According to 2011 census literacy among the Scheduled Tribes was 29.6 percent. The main causes of slow progress in literacy among the Scheduled Tribes are poverty of the parents, content of education, inadequate educational institutions and supporting services, absenteeism, medium of instruction and educational policy.

6. Exploitation of tribals by the moneylenders:
Tribals continue to be the victims of exploitation by the moneylenders. Indebtedness among the Tribals may be attributed to the following reasons:

Poverty loopholes in the existing money lending law lack of awareness about sources of institutional finances and existing legal protection, inability to follow complicated procedures to obtain loans and consumer credit from institutional sources, indifferent attitude of the Government and bank officials, private money lenders willingness to advance money to the Tribals without any security at exorbitant interest rate.

Absence of alternative credit facility has compelled the tribals to compromise their fate with moneylenders. Their accept indebted ness as an almost inescapable aspect of their existence.

7. Health problem:
The main cause of their sickness is the lack o clean drinking water, nutritive food and Under the health problem marked as absence of medical facilities and prevalence of communicable diseases.

KSEEB Solutions

Question 26.
Explain the strategies of women empowerment.
Answer:
The strategies for empowerment of women can be classified as legal, social and economic.

1. Legal Strategies:
After Independence, several laws were drafted with the aim to treat women on par with men.
Some of the legislation are as follows:

  • Hindu Marriage Act of 1955.
  • Hindu Succession Act of 1956.
  • Hindu Adoption and Maintenance Act of 1956.
  • Dowry Prohibition (Amendment) Act of 1984.
  • Domestic Violence Act 2005 etc.

2. Social Strategies:
Social strategies are as follows:

  • Establishment of Women Welfare Services.
  • Legal literacy of women through mass media.
  • Help of neighbours to be sought in the cases of abused women.
  • Conducting public education and awareness programmes in order to help women.
  • Males are also to be educated to realize their new roles in the changed times and the necessity of their own contribution to family life.

3. Economic Strategies:
Economic strategies are as follows:

  • Educational and vocational training for women which will enable them to seek jobs and become economically dependent.
  • Technological aids that will be labour saving devices and will lighten women’s burden, of heavy daily tasks.
  • Training for women in both formal and non-formal education.
  • Credit facilities to start small-scale industries/self-employment.
  • Programmes of placing women in important positions at various levels.

Question 27.
Write a note on Illom and TarAwad.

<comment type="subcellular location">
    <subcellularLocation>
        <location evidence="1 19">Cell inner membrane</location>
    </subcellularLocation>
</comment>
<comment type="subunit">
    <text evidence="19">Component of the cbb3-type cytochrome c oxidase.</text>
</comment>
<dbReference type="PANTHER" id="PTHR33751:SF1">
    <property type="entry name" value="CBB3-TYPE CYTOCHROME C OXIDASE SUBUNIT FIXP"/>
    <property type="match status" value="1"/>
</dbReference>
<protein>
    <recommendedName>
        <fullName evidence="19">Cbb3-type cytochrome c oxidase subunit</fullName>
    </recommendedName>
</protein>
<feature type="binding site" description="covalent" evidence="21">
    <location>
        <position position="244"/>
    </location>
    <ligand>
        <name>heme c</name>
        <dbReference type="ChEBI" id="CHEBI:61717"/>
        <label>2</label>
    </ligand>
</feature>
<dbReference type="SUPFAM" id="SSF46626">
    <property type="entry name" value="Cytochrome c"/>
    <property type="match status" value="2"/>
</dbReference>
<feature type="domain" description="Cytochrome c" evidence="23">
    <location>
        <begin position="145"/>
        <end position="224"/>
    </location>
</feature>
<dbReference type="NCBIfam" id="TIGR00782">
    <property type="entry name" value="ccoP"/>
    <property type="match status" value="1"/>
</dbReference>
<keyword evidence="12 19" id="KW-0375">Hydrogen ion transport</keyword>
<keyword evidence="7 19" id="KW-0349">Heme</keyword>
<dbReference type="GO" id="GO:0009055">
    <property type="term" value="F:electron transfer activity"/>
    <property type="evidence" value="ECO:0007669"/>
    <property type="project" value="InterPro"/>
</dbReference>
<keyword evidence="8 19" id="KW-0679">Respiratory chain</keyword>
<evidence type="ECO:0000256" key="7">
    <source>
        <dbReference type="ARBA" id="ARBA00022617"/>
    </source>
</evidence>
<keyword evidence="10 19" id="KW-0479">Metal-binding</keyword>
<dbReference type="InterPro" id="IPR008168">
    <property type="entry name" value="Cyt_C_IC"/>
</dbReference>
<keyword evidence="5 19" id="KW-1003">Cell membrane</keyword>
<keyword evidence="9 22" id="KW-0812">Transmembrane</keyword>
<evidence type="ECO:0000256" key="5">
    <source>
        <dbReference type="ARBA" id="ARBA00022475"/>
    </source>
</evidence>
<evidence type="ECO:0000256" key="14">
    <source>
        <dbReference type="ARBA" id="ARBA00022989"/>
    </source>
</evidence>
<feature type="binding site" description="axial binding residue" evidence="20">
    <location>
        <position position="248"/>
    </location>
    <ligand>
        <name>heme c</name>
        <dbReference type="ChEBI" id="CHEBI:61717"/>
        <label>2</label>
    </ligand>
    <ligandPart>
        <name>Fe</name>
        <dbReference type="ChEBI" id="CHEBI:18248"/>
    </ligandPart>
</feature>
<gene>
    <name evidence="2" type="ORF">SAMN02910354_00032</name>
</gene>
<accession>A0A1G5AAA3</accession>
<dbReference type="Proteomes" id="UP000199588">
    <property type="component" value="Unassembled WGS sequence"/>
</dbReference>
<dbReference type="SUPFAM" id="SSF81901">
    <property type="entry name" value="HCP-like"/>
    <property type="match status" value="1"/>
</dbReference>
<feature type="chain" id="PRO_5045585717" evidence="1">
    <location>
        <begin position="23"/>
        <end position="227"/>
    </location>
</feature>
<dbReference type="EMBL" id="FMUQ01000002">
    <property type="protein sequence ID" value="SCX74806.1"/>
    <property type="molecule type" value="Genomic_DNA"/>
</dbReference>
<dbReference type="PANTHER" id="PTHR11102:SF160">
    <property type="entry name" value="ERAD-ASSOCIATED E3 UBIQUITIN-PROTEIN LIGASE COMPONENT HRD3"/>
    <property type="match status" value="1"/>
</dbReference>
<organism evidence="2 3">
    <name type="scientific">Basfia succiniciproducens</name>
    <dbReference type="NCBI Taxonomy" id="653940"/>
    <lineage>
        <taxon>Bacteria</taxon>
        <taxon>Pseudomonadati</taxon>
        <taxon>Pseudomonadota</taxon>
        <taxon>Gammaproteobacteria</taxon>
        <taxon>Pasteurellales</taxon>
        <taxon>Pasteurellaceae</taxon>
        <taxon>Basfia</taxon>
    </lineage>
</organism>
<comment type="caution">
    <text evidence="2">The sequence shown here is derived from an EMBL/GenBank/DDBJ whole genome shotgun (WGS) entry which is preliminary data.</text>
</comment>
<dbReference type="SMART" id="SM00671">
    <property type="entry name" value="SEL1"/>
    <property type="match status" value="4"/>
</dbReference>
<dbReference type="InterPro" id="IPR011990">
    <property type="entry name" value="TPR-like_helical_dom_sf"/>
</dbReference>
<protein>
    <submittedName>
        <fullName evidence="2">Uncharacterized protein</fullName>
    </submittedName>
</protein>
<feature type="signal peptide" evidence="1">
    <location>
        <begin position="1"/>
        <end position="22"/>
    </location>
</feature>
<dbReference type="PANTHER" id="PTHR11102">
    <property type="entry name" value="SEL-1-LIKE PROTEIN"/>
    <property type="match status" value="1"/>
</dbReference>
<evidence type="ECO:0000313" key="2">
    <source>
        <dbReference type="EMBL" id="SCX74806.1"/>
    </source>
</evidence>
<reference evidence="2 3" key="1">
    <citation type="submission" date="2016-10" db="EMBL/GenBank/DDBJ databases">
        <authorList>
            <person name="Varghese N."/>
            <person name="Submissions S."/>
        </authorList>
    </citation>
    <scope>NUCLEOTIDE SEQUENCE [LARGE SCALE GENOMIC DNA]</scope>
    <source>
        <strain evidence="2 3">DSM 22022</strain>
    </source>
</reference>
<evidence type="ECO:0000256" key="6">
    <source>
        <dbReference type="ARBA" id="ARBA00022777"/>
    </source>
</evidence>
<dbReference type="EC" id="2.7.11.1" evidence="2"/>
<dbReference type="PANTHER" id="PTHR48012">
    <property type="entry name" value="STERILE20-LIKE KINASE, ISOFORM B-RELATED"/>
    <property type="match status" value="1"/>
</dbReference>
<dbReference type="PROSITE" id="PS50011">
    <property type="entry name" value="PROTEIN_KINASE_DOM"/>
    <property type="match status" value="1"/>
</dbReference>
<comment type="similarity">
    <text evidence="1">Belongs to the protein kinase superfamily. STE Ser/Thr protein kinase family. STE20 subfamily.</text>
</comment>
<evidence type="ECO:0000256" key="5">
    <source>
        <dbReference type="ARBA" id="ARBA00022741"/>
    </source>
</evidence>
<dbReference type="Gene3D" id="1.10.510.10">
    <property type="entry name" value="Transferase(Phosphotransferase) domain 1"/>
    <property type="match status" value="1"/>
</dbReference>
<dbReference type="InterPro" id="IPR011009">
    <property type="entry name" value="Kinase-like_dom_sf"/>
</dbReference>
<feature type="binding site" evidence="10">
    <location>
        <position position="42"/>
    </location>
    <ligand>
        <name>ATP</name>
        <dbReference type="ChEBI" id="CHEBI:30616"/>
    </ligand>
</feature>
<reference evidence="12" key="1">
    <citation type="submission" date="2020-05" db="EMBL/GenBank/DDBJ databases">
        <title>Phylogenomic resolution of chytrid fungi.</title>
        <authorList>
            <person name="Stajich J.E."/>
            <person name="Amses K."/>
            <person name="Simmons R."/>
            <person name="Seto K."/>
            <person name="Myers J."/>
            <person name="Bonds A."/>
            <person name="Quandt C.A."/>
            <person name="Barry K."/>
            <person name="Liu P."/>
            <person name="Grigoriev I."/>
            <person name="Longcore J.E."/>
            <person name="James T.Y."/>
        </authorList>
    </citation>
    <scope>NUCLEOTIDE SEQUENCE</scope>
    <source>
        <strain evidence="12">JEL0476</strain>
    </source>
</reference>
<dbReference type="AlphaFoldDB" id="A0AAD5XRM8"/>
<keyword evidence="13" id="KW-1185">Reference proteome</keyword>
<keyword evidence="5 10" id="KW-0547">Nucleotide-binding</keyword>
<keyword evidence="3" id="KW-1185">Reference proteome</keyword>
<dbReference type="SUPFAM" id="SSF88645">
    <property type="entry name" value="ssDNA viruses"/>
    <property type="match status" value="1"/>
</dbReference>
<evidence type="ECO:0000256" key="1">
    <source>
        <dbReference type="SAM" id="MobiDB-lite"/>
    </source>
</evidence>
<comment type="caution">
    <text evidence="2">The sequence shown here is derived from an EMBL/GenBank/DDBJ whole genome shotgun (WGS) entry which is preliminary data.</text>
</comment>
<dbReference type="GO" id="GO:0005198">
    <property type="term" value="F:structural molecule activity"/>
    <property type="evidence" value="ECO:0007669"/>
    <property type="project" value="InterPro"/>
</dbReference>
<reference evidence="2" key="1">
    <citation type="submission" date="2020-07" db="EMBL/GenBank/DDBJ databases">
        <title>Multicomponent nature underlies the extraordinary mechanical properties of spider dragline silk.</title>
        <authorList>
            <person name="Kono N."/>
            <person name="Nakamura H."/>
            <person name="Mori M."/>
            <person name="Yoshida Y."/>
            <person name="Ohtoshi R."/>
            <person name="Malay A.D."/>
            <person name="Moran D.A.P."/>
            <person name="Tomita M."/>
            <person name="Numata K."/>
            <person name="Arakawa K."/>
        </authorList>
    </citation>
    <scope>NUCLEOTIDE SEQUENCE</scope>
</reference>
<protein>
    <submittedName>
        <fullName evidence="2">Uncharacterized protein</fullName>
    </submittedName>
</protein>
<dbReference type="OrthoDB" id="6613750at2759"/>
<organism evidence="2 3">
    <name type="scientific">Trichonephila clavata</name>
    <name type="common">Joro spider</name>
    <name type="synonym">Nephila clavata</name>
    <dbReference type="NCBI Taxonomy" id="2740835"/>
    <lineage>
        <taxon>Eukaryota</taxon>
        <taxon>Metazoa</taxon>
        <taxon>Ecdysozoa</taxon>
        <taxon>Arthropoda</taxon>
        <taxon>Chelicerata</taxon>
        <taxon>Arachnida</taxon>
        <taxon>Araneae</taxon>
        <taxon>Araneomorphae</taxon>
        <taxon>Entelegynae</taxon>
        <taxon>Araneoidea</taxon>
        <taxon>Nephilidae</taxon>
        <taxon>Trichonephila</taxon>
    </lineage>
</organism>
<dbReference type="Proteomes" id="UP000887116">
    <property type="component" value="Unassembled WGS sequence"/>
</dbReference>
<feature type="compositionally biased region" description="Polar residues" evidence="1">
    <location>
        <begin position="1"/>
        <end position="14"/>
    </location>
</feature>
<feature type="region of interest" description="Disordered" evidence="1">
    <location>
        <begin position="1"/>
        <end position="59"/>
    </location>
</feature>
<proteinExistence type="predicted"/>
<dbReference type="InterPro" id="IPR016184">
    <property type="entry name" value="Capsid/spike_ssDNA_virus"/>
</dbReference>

Answer:
Nambudri Brahmins lived in patrilineage families which were called Illom. Nambudris were landowners. Land was considered indivisible, and indivisibility was ensured by the rule of primogeniture. The Nambudri Illom consisted of a man, his wife or wives, his children and his younger brothers.

The continuation of Illom property among the Nambudris are facilitated by the custom of the eldest son marrying a girl from his caste, while the other sons, although not theoretically debarred from marrying women from their caste, generally do not marry Nambudri women. It is only when the eldest son fails to have children that the next senior member marries and continues the family lineage.

The right of partition being restricted, junior members of the family have only the right to maintenance. Though he has absolute control over the family property’ the eldest son of the Illom he has no power to alienate it by sale or gift without the consent of the other members. Even the female members have to give their consent in order to alienate it.

Nair’s Matriarchal Joint Family – Tarawad Tarawads were matrilineal institutions prevalent in the Nair communities. Fathers had no significant properties separate from their own Tarawads to give their children, and they held no special claims over their children. The Tarawad institutions included family, household, and lands maintained a status and a life beyond any individual. Material support for the household was drawn from the inseparable lands of the Tarawad.

Properties of Tarawad were managed by a senior male called a ‘Karanavan’. The Karanavan was the head of a large extended family. The internal management of the affairs of the Tarawad were in fact handled by a senior female – a mother, aunt, or grandmother, ensuring that the members were sharing the wealth and status of the Tarawad.

Both males and females had a whole-life security within their mother’s Tarawads. Fathers visited only on occasions. The Karanavan is an absolute ruler of the family. On his death the next senior male member becomes Karanavan.

He can invest money in his own name, can mortgage the property, can give money on loan, can give land as gift and is not accountable to any member in respect of income and expenditure. When Tarawad becomes too large, it is divided into Tavashis, A Tavashis in relation to a woman is ‘a group of persons consisting of a female, her children and all descendents in the matrilineal lineage’.